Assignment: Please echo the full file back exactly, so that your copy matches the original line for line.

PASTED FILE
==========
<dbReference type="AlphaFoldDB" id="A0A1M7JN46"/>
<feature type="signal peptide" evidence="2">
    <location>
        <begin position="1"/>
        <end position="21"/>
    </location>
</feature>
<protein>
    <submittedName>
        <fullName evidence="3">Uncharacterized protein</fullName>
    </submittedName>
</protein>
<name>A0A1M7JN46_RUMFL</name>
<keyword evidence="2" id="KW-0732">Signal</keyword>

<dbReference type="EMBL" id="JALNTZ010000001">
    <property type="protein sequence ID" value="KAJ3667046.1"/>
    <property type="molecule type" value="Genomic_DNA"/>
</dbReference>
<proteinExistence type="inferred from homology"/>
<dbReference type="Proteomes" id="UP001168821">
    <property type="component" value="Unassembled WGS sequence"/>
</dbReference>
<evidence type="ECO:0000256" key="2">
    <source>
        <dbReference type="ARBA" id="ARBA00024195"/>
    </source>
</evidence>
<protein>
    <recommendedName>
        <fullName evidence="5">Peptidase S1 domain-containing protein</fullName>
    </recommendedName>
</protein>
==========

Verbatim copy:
<dbReference type="AlphaFoldDB" id="A0A1M7JN46"/>
<feature type="signal peptide" evidence="2">
    <location>
        <begin position="1"/>
        <end position="21"/>
    </location>
</feature>
<protein>
    <submittedName>
        <fullName evidence="3">Uncharacterized protein</fullName>
    </submittedName>
</protein>
<name>A0A1M7JN46_RUMFL</name>
<keyword evidence="2" id="KW-0732">Signal</keyword>

<dbReference type="EMBL" id="JALNTZ010000001">
    <property type="protein sequence ID" value="KAJ3667046.1"/>
    <property type="molecule type" value="Genomic_DNA"/>
</dbReference>
<proteinExistence type="inferred from homology"/>
<dbReference type="Proteomes" id="UP001168821">
    <property type="component" value="Unassembled WGS sequence"/>
</dbReference>
<evidence type="ECO:0000256" key="2">
    <source>
        <dbReference type="ARBA" id="ARBA00024195"/>
    </source>
</evidence>
<protein>
    <recommendedName>
        <fullName evidence="5">Peptidase S1 domain-containing protein</fullName>
    </recommendedName>
</protein>